VIFF 2010 Review: A Film Unfinished
In the 1940s, the Nazi’s shot an unfinished film about life within the Warsaw Ghetto, a film that for years was used as a document of life within the ghetto. And then a few years ago, a new, previously unseen reel of the film was found, forever changing the meaning of the images we’d previously seen and taken in as fact.
Yael Hersonski’s documentary A Film Unfinished, goes beyond the images on screen and provides a deeply researched, rich history of the film that changes not only the way we look at this sliver of history but how we observe and read images in general. Supported by interviews from individuals who survived the ghetto and recall the filming and even a camera operator who remembers the herding and directing of Jews, we learn the truth of life in the ghetto and the lengths the propaganda machine was willing to stretch to make its point.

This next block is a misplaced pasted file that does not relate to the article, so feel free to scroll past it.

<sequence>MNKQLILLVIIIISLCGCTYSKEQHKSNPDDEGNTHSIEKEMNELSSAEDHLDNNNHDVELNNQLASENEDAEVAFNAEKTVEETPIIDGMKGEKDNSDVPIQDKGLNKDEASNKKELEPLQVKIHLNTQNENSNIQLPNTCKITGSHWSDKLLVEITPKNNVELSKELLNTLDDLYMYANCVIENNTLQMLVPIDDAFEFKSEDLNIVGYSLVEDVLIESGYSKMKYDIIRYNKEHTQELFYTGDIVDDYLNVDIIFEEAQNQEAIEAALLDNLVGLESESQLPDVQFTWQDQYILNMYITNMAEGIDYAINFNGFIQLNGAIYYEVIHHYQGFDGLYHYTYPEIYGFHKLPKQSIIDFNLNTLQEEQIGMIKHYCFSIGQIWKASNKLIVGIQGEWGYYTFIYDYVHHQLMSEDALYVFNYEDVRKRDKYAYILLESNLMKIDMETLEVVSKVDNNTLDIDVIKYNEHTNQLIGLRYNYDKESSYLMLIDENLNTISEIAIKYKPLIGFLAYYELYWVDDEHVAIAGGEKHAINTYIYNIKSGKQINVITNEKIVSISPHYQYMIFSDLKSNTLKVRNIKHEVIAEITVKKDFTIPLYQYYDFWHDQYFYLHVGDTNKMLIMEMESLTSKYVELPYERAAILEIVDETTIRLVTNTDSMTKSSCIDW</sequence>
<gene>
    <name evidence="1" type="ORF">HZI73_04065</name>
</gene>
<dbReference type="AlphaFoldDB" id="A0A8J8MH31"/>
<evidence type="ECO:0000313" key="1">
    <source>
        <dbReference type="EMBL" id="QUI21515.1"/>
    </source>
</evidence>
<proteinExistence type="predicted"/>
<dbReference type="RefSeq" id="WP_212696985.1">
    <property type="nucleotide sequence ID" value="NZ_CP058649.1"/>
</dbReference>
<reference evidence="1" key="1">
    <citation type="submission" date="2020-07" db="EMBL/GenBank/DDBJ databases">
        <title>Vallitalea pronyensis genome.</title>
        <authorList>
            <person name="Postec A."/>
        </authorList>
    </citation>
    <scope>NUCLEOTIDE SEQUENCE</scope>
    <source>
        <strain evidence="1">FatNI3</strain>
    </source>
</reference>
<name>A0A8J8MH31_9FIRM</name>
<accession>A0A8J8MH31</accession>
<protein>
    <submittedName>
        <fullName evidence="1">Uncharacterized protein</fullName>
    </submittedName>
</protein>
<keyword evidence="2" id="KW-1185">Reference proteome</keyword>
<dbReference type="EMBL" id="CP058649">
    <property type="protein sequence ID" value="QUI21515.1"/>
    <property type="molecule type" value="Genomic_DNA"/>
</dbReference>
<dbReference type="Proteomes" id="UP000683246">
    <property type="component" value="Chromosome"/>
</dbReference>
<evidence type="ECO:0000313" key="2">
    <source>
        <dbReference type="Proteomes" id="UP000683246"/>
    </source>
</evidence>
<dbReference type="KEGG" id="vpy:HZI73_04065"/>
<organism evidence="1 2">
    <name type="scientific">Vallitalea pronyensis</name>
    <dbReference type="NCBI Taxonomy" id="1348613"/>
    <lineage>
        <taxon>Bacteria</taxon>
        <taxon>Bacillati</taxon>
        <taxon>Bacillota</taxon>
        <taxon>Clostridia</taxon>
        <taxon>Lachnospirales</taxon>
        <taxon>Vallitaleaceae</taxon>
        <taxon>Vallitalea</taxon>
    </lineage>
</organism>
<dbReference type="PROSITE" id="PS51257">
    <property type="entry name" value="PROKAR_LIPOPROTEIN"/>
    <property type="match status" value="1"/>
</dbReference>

What’s most fascinating about Hersonki’s film is that while she meticulously breaks down the film to uncover the fake images, she makes us question not only the validity of this document but of other historical documents through the years. What other bits of history have we misread or misunderstood? And perhaps most importantly, how can we insure that this doesn’t happen again?
A powerful, devastating film, A Film Unfinished isn’t an easy watch but a necessary one and an excellent counterpart to Errol Morris’ Standard Operating Procedure which also explores the meaning of images and how they are perceived.
See VIFF screening schedule for show times.
Trailer tucked under the seats.